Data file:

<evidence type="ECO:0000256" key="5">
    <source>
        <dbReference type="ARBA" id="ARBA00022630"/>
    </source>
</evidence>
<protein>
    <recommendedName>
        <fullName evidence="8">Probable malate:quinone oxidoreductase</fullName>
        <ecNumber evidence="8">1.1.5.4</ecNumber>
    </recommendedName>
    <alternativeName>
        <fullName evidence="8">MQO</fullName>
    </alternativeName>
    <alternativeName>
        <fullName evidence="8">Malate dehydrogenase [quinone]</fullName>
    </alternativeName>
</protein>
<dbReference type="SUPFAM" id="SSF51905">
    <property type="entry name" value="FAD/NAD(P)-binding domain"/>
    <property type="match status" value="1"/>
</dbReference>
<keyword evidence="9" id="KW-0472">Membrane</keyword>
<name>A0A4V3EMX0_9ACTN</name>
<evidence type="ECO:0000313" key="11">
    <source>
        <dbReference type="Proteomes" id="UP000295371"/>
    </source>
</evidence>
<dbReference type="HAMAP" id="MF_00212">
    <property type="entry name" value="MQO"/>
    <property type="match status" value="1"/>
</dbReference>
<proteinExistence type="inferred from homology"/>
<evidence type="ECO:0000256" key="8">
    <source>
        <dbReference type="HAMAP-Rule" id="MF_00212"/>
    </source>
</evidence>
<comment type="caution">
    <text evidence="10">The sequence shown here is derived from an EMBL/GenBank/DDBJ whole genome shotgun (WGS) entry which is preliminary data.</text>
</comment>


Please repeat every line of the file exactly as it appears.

<evidence type="ECO:0000256" key="5">
    <source>
        <dbReference type="ARBA" id="ARBA00022630"/>
    </source>
</evidence>
<protein>
    <recommendedName>
        <fullName evidence="8">Probable malate:quinone oxidoreductase</fullName>
        <ecNumber evidence="8">1.1.5.4</ecNumber>
    </recommendedName>
    <alternativeName>
        <fullName evidence="8">MQO</fullName>
    </alternativeName>
    <alternativeName>
        <fullName evidence="8">Malate dehydrogenase [quinone]</fullName>
    </alternativeName>
</protein>
<dbReference type="SUPFAM" id="SSF51905">
    <property type="entry name" value="FAD/NAD(P)-binding domain"/>
    <property type="match status" value="1"/>
</dbReference>
<keyword evidence="9" id="KW-0472">Membrane</keyword>
<name>A0A4V3EMX0_9ACTN</name>
<evidence type="ECO:0000313" key="11">
    <source>
        <dbReference type="Proteomes" id="UP000295371"/>
    </source>
</evidence>
<dbReference type="HAMAP" id="MF_00212">
    <property type="entry name" value="MQO"/>
    <property type="match status" value="1"/>
</dbReference>
<proteinExistence type="inferred from homology"/>
<evidence type="ECO:0000256" key="8">
    <source>
        <dbReference type="HAMAP-Rule" id="MF_00212"/>
    </source>
</evidence>
<comment type="caution">
    <text evidence="10">The sequence shown here is derived from an EMBL/GenBank/DDBJ whole genome shotgun (WGS) entry which is preliminary data.</text>
</comment>